May 2007
Volume 48, Issue 13
Free
ARVO Annual Meeting Abstract  |   May 2007
From Flash to Flicker: Assessing Factors Determining the Steady-State Responses in Rod Flicker Electroretinograms
Author Affiliations & Notes
  • N. Tanimoto
    Retinal Diagnostics Research Group, University Eye Hospital, Dept. II, Tuebingen, Germany
  • M. W. Seeliger
    Retinal Diagnostics Research Group, University Eye Hospital, Dept. II, Tuebingen, Germany
  • Footnotes
    Commercial Relationships N. Tanimoto, None; M.W. Seeliger, None.
  • Footnotes
    Support DFG Se837/4-1, Se837/5-1, Tistou und Charlotte Kerstan Stiftung Vision 2000
Investigative Ophthalmology & Visual Science May 2007, Vol.48, 1299. doi:https://doi.org/
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    • Get Citation

      N. Tanimoto, M. W. Seeliger; From Flash to Flicker: Assessing Factors Determining the Steady-State Responses in Rod Flicker Electroretinograms. Invest. Ophthalmol. Vis. Sci. 2007;48(13):1299. doi: https://doi.org/.

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      © ARVO (1962-2015); The Authors (2016-present)

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Abstract

Purpose:: To investigate the factors leading to the attenuation of rod flicker responses during the transition from single flash to steady-state.

Methods:: For this work, functionally normal wild-type mice (C57Bl/6) were examined with Ganzfeld electroretinography (ERG; Multiliner Vision, VIASYS, Germany). In a first experiment, a series of scotopic flicker ERGs with dim flashes of 10 mcd*s/m2, only visible to the rod system, and flash frequencies ranging from 0.5 to 30 Hz, was recorded under standard conditions. In a second experiment, traces of 1 s length with repetitive single flashes, mimicking the above rod flicker but having a defined onset, were obtained. This way, it was possible to assess the development of steady-state responses (towards the end of each trace) from the single flash response (at the beginning of stimulation). In addition, the previous experiments were repeated on a static background (during the standard recording) or with a light step (during the second experiment). The study was performed in accordance with the ARVO Statement for the Use of Animals in Ophthalmic and Visual Research.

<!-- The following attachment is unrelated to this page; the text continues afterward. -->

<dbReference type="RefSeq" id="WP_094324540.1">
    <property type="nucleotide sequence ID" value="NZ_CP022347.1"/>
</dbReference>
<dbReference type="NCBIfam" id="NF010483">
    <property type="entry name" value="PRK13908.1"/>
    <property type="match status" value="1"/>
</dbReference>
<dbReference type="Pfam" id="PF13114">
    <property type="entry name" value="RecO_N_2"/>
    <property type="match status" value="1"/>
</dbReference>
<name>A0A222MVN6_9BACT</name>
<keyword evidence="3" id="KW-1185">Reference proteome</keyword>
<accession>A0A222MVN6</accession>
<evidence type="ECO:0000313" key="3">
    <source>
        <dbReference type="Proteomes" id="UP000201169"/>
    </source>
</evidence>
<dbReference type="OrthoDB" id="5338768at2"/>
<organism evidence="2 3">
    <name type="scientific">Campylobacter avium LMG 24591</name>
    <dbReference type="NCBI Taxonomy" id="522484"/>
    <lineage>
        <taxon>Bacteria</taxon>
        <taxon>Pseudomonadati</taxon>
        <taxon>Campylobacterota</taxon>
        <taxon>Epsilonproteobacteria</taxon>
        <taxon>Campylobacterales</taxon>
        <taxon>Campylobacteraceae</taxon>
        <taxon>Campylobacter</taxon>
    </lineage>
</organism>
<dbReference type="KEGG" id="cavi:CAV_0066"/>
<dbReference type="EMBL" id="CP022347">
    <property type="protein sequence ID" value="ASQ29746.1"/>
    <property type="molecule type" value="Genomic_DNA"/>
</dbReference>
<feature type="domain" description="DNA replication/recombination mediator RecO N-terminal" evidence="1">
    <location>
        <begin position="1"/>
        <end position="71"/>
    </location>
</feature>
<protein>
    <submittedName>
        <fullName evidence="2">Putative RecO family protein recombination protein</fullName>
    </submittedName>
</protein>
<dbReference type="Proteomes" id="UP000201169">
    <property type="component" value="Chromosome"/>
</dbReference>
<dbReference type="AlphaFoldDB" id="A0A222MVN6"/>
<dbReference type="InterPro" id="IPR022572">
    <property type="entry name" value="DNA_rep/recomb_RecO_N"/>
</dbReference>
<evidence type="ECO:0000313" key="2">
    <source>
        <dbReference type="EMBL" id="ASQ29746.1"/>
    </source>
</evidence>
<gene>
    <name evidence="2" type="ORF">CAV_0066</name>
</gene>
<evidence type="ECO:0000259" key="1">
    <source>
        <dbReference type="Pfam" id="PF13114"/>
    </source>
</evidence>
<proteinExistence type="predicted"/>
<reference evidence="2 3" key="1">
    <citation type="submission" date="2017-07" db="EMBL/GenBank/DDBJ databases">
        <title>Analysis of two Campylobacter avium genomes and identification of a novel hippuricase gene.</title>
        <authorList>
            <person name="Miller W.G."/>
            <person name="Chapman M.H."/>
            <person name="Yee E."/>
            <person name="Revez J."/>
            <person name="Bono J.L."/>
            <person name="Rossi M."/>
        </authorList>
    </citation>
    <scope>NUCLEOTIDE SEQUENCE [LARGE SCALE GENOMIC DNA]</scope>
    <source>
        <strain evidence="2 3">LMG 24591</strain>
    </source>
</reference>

Results:: The amplitudes of the standard flicker declined with increasing stimulus frequencies until they vanished at ~30 Hz. Static backgrounds further decreased response amplitudes. The second experiment allowed to assess the reason for this decline. Whenever either the stimulus frequency became so high that the amplitude was not back to the initial value at the onset of the subsequent response, or a background was turned on, the baseline became and remained elevated, reducing the dynamic range for the following response and resulting in a decreased amplitude. With increasing flicker frequencies, the dynamic range became smaller as the baseline became more and more elevated. At about 30 Hz, this led to a step response, i.e. a continuously high baseline directly after the first stimulus with no remaining dynamic range.

Conclusions:: The factors leading to the attenuation of rod flicker responses during the transition from single flash to steady-state were described.

Keywords: electroretinography: non-clinical • retina: distal (photoreceptors, horizontal cells, bipolar cells) 
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